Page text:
Newfound Sushi in CNA’s Currents

Kevin Vincent knows all about sushi. He was making it for years at home and bringing it to parties to share with friends. Then a chance meeting with a grocery store owner turned his skills into a full-time gig.

“They were looking for someone to make sushi and so I said, ‘Why not? Let’s give it a try.’ So for three years I was making sushi for the people of Corner Brook,” he says. “I basically built the market.”

After a while Kevin realized there was even more potential to market his product on the west coast, outside of grocery stores, so he decided to open a restaurant called Newfound Sushi.

“No one else is offering it this side of St. John’s, so I took two years and wrote up a business plan with the help of Navigate,” he says. Navigate is a partnership between College of the North Atlantic and Grenfell Campus – Memorial University that provides venture coaching services to entrepreneurs.

Billy Newell heads up the service, which is funded by the Atlantic Canada Opportunities Agency (ACOA) and the provincial Department of Innovation, Business and Rural Development. CNA and Grenfell provide the office space as an in-kind contribution, and the service is available to students, staff and alumni.

“Most of our clients are not business students – there are a few but most of them come from other areas,” he says. “There are some really innovative ideas that have come through from the engineering faculties here at CNA and from the Adventure Tourism program – these people have some great ideas.”

When they bring those ideas to Billy, he helps them build a foundation that will get the business off the ground. “There is a high failure rate for new businesses,” he says. “Statistics show that entrepreneurs who have received mentorship or business coaching services have a much better chance at succeeding.”

He starts by identifying the entrepreneurial or business skills of the individual, helping them define their strengths and weaknesses, and then pointing them to other people or services that can help them overcome obstacles.

“I spend a good part of my days meeting with people and researching programs that apply to certain businesses,” he says. “For students to have access to that kind of information on campus is great. If they were to start something up they would have to run around to all kinds of departments and agencies looking for programming, but to have that one person here who can point them in that direction is really good for them.”

He also mentors them as they write their business plans and even helps build their balance sheets and cash flow statements, to demonstrate the viability of the potential business.

“Usually, if you’re going to start up a business and you approach someone for funding, they want to see some sort of business plan,” he explains. “It’s really hard, especially for a student, to walk in somewhere with just an idea and with no other real direction, and expect to get funding.” Market research is another area where Billy can be helpful.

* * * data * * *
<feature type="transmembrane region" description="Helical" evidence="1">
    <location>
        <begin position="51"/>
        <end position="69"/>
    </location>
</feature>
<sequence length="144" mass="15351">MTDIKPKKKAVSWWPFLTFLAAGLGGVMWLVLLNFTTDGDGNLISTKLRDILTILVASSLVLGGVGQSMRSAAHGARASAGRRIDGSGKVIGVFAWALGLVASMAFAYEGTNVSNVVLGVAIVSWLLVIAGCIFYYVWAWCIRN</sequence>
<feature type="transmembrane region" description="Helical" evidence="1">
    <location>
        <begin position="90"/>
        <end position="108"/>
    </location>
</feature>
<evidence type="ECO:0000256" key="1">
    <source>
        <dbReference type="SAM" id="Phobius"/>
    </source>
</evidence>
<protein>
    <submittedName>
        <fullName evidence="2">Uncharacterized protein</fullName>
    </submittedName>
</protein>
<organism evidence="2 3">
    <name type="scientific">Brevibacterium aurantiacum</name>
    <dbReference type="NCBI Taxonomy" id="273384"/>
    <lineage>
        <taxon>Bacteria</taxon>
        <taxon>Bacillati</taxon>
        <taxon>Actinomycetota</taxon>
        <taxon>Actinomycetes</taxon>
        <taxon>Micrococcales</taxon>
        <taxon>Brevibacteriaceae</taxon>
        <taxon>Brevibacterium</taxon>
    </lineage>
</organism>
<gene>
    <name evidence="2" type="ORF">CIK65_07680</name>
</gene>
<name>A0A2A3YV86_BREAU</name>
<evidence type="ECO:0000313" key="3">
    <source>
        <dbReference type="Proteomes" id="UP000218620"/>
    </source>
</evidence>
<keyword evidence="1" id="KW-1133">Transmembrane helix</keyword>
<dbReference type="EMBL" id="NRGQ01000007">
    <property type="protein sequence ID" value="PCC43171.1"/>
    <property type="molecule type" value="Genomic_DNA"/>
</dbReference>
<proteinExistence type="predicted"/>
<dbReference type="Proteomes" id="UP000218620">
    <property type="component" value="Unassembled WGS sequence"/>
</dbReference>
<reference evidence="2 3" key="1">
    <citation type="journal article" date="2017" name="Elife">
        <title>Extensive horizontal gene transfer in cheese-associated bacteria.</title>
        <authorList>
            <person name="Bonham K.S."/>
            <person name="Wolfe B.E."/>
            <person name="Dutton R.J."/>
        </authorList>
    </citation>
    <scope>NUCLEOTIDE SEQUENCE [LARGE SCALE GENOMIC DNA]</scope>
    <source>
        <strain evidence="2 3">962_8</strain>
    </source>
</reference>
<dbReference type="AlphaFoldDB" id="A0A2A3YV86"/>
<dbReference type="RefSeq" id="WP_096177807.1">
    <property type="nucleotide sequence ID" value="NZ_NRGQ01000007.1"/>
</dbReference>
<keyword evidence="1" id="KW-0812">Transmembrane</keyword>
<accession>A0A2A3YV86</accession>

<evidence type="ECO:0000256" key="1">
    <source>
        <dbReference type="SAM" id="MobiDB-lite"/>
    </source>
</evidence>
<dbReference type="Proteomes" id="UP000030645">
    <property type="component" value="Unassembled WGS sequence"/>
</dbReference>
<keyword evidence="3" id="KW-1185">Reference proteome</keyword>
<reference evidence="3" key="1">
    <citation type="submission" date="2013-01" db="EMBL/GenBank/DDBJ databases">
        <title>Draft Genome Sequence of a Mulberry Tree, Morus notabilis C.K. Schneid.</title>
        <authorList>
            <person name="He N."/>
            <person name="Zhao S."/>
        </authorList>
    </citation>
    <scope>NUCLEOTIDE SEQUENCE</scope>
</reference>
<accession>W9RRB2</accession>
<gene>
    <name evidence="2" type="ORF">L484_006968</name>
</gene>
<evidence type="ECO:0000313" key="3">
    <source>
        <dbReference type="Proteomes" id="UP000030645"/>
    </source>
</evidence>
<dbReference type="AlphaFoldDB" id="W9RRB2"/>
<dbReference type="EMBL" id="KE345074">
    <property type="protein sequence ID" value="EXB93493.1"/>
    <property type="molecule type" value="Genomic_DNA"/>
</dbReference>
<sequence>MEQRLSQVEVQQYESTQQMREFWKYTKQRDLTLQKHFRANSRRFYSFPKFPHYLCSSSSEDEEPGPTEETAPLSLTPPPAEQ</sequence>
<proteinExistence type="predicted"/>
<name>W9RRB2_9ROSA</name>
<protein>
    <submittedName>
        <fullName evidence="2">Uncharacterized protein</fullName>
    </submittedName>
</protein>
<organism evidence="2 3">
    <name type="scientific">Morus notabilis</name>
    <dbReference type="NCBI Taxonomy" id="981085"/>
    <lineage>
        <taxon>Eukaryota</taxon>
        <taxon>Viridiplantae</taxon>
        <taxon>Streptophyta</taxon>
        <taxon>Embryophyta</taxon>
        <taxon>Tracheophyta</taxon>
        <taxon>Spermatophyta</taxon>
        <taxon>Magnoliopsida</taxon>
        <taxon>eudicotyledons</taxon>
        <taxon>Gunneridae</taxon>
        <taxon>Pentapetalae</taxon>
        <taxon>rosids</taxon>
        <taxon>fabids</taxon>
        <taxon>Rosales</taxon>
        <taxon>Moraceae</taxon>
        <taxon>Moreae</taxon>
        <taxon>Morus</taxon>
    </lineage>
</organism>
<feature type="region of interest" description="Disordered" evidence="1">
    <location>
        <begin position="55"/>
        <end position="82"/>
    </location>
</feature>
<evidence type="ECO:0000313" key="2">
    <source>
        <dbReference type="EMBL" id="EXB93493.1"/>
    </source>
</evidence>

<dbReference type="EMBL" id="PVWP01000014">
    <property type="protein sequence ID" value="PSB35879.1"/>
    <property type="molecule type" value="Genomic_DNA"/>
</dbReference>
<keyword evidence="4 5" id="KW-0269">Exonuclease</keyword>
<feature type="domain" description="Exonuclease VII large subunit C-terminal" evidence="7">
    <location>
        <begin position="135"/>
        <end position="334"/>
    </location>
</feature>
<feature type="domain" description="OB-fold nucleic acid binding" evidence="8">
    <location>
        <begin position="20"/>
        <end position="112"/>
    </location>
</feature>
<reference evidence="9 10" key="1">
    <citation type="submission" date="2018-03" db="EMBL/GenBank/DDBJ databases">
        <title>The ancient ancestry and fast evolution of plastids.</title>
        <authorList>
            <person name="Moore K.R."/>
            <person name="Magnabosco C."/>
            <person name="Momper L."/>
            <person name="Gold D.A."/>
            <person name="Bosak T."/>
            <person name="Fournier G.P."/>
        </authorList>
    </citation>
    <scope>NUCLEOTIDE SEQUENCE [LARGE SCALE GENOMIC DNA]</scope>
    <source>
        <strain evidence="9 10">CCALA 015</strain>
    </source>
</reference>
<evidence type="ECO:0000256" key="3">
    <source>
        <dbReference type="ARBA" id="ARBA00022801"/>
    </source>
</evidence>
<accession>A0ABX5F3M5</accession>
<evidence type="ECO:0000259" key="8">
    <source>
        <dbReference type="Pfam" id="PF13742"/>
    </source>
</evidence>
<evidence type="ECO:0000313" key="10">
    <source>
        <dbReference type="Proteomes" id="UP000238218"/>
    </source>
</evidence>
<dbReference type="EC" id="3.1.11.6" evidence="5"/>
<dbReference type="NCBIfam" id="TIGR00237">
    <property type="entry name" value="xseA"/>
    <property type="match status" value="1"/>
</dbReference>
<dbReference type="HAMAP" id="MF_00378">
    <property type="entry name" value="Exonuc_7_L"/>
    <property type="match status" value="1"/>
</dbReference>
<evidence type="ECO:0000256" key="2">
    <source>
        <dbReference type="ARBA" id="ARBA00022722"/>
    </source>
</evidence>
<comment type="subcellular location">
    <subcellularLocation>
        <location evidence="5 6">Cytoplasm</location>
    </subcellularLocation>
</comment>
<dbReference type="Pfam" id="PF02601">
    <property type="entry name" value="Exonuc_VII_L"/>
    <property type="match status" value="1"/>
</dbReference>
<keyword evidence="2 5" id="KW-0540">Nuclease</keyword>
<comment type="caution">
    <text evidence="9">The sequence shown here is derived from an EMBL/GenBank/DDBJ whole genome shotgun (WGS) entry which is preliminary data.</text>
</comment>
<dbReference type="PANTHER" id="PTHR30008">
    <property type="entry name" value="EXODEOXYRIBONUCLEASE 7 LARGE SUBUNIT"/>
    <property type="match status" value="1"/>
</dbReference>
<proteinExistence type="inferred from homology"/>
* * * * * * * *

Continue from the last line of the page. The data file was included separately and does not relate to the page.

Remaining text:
“We have access to companies that post their research online,” he says. “I can go on there and get the information and provide it to these aspiring entrepreneurs. Sometimes I even help them write a survey to pass out in the local community so they can identify who their ideal customer is.”

Billy says the support doesn’t end once the business is off the ground.

“We’ll always provide ongoing support to them,” he says. “They might start a business out of their house and then want to hire someone and they don’t quite know how to do that. We can continue to offer advice as their business evolves.”

For entrepreneurs like Kevin Vincent, the advice and support that’s offered by Navigate is invaluable.

“They really helped me out with the numbers when I was doing the costing,” he says. “And then there are the things that you don’t think about. Have you got your insurance lined up? Are all your suppliers lined up? How much is it going to cost to get the supplies here? Little things like that.”

Kevin says the program also got him thinking ahead about how to expand his market.

“It gave me an opportunity to size up what I was doing and make a long term plan instead of a short term plan,” he says. “I’m going to eventually put it in the grocery stores and the food court at Memorial and I’m working out a deal with some caterers to supply my product as well.”

Since 2004, when the program was known as Gateway West, more than 40 businesses have taken advantage of the mentoring services offered by Navigate. Billy says there are still plenty of great ideas out there that can benefit from it.

“There are some really great innovative ideas here, especially at CNA,” he says. “I think we could push the students a bit more to see the potential of those ideas and to get the private sector to take advantage of some of them. I think there is definite room for improvement because the place is busting at the seams.”